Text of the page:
I had not seen snow since my dad was stationed in Massachusetts, when I was a kid. Aside from having to buy coats, boots, and long underwear, I had to learn to drive in the snow. Shortly after I arrived, I went to visit the account that they wanted me to service, which was in Lynchburg, VA out west a fair drive. The customer, General Electric, was great. Senior management loved the Bridge solution and they were happy to have someone like me with some system engineering experience and a good understanding of the product line. I enjoyed supporting the customer and they continued to grow their network and feed my commissions.

To teach the 3Com folks a little about IP data communications (remember these were file server and software application salespeople, and their workgroup computer networks used a protocol called XNS, rather than TCP/IP), a group was formed of Bridge Communications sales reps and engineers. I cannot recall what the group was called, but I was selected to represent the mid-Atlantic region. I visited the headquarters in San Jose, California monthly to talk with marketing folks about how best to integrate the two company’s product lines and to train each other. I remember teaching a small class about some of the more advanced and technical gateways we offered such as the GS-1/SNA, a gateway to allow dumb terminals connected to terminal servers to log into an IBM mainframe. There was also the GS-1/X.25 gateway, which converted traffic to work on X.25 circuits popular at that time. X.25 is an ITU-T standard protocol suite for packet-switched data communication in wide area networks. This was a complex product to configure, and I told the class it was our “good news/bad news” product: “The good news is that it does everything. The bad news is that it does everything.” Someone in corporate liked that and put it on a presentation to be used for teaching larger classes.

In between representing the region for Bridge Communications products, I was launched into the PC workgroup distribution wars. This was a time of ARCNET (Attached Resource Computer NETwork), Ethernet, and Token Ring (sponsored by IBM), fighting it out for dominance. It was also a time of file server operating system battles between 3Com’s 3+Open, Novell Netware, Digital’s DECNET, IBM LAN Manager, and Banyan Vines. There were several networking organizations in Richmond, and regular trade shows. We participated in competitive debates, and put on presentations to businesses in the region, fighting it out tooth and nail for dominance. We won workgroup computing deals here and there, including a large network at one of the leading law firms in Richmond, but I was always drawn more to the Bridge Communications products and data networking. I did not care so much about what those bits did, I just wanted to move them from here to there as required for the applications to work properly.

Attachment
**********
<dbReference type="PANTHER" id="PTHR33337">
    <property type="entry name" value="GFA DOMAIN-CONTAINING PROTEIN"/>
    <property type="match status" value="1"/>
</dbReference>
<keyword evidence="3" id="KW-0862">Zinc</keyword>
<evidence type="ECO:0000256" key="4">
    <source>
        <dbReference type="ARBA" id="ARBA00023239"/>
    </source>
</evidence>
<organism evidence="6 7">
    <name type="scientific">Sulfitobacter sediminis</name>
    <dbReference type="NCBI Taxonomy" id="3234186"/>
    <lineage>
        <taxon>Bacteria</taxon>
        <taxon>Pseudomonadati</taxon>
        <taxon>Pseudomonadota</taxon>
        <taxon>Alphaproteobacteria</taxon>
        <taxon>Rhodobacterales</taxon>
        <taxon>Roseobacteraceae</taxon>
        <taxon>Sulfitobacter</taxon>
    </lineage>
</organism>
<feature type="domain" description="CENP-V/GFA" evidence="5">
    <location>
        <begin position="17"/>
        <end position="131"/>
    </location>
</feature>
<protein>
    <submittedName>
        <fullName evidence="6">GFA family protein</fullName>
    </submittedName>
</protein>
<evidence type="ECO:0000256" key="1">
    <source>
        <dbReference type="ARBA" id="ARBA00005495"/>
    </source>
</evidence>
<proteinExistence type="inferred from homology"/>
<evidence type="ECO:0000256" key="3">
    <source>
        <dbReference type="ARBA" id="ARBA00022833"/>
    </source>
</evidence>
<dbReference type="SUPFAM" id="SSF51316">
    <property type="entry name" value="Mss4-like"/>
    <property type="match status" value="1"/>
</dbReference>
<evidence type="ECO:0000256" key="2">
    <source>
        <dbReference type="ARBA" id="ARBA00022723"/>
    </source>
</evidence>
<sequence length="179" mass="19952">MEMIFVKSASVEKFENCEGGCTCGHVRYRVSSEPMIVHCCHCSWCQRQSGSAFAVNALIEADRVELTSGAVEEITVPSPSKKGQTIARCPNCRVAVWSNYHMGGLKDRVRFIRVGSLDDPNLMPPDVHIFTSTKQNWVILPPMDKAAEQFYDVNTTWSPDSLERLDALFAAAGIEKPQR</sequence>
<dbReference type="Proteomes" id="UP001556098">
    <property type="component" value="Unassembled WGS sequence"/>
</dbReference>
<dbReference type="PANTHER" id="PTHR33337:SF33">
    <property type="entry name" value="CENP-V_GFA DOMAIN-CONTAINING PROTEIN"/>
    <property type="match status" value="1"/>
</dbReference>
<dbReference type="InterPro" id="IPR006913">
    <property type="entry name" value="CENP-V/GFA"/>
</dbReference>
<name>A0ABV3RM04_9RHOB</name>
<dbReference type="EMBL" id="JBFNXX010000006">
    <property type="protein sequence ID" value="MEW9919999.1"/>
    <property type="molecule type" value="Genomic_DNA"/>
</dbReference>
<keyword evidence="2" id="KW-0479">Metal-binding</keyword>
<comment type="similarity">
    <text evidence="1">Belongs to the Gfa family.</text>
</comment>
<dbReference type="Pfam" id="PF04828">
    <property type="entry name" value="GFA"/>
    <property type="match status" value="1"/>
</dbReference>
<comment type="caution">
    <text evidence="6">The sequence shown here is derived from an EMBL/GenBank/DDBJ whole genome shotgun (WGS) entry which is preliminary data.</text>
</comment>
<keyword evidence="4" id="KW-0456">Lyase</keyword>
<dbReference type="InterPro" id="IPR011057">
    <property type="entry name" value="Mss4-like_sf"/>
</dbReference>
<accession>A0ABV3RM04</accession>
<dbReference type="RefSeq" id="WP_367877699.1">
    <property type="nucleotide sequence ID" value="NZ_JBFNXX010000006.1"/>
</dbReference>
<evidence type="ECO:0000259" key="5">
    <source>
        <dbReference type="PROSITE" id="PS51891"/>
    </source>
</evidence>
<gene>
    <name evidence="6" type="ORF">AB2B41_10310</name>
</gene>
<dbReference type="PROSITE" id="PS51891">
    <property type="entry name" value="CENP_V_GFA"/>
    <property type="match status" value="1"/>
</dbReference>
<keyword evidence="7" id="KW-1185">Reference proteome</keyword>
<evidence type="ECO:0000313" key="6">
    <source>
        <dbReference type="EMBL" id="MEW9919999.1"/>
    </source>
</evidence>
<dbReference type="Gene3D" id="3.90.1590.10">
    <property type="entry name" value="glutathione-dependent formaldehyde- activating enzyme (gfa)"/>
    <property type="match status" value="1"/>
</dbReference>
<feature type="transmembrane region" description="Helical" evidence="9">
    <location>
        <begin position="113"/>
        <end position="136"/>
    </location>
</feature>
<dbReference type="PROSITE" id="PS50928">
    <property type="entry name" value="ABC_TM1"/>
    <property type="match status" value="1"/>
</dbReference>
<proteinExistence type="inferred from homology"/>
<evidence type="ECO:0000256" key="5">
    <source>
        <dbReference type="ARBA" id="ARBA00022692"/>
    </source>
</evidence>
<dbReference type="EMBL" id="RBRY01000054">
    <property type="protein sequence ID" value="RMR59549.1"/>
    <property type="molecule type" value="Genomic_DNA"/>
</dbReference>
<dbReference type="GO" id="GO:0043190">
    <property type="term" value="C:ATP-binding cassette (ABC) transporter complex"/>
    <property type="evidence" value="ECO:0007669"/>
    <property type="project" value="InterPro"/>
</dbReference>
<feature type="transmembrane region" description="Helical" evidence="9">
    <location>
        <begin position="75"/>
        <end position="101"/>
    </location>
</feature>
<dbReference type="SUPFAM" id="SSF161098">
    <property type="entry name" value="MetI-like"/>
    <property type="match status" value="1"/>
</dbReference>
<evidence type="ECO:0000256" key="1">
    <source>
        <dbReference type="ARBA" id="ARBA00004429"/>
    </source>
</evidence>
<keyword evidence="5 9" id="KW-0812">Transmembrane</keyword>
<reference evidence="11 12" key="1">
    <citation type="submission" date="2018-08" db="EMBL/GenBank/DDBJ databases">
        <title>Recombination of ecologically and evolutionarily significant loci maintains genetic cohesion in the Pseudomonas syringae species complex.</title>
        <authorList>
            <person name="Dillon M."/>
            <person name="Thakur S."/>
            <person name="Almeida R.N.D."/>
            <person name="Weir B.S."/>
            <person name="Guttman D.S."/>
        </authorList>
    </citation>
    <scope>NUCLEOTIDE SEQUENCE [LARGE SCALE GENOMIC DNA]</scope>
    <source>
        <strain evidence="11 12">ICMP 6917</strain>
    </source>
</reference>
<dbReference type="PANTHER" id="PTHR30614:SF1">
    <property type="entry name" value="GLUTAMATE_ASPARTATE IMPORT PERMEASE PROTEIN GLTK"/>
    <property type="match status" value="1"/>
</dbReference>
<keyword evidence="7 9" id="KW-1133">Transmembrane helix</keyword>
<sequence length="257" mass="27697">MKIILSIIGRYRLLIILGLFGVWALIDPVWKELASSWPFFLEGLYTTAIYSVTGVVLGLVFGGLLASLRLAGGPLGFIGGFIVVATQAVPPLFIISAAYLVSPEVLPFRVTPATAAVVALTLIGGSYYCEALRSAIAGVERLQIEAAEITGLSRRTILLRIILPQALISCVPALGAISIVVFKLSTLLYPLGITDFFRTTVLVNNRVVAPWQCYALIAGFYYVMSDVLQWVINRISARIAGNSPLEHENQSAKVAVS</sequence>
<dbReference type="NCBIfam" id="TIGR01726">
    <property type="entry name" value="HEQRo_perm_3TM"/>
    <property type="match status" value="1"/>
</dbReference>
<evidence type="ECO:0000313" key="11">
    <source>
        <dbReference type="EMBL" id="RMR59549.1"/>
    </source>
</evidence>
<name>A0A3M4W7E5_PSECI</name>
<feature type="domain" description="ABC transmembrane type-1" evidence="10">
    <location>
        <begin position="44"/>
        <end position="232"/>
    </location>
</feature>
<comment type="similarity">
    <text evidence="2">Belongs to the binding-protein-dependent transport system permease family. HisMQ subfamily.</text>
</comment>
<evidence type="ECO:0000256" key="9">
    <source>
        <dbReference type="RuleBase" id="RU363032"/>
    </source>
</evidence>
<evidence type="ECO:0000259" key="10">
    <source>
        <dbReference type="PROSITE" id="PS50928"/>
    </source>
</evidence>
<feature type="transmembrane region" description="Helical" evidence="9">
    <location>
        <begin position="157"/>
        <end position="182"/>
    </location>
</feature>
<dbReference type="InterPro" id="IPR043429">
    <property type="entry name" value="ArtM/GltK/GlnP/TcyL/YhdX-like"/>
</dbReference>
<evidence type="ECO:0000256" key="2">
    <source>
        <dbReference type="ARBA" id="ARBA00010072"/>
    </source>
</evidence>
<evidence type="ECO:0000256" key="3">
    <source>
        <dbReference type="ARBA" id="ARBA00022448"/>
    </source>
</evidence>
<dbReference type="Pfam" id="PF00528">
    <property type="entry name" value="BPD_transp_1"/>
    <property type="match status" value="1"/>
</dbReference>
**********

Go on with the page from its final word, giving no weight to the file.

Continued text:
At about the time I was moving to Virginia, Ericsson had entered into a joint agreement with GE and my account became Ericsson-GE. The plant was to be completely refitted to produce new, smaller cellphones that would replace the “Bag Phones” of the day. They were large and bulky and included a base with a normal telephone handset attached. I believe the Motorola phone in this picture is what I had at the time. There was little cellular service outside the major metropolitan areas, but coverage was growing steadily. Ericsson was going to build pocket phones, and they were going to do it with a new state of the art manufacturing facility and supporting network. The company wanted a completely new network. It still had to support all the terminal servers, but there would also be Ethernet distribution throughout the factory.

Ethernet won the battle with IBM’s Token Ring and ARKNET as we all know. What solidified that was the development of 10BaseT, or the ability to run Ethernet over twisted pair, i.e. telephone wire. This made for a clean star distribution system, with twisted pair cabling running to distributed wiring closets. This was easier to deploy and much easier to troubleshoot than daisy-chained stations on Thinnet. We were riding a raging wave of technological development in those years. New hubs (these were repeaters, not switches) were fighting for market share, and featuring various competitive options such as management, redundancy, and flexibility. As I recall, 3Com OEM’d a Cabletron hub called the ECS. This multi-slot hub consisted of 12 ports of 10BaseT per module. A module could be tied to the hub backplane, so that all the modules were sharing a single 10 Mbps connection. Alternatively, a module could be isolated from the backplane and operate as a stand-alone 12 port hub, and these standalone hubs could be linked together externally with a 10BaseT jumper cable from one card to another, although this would eat up a couple ports. It was possible to design a similar configuration using small stand-alone repeater hubs, but Ericsson wanted full network management, and redundant power, and the ECS offered this.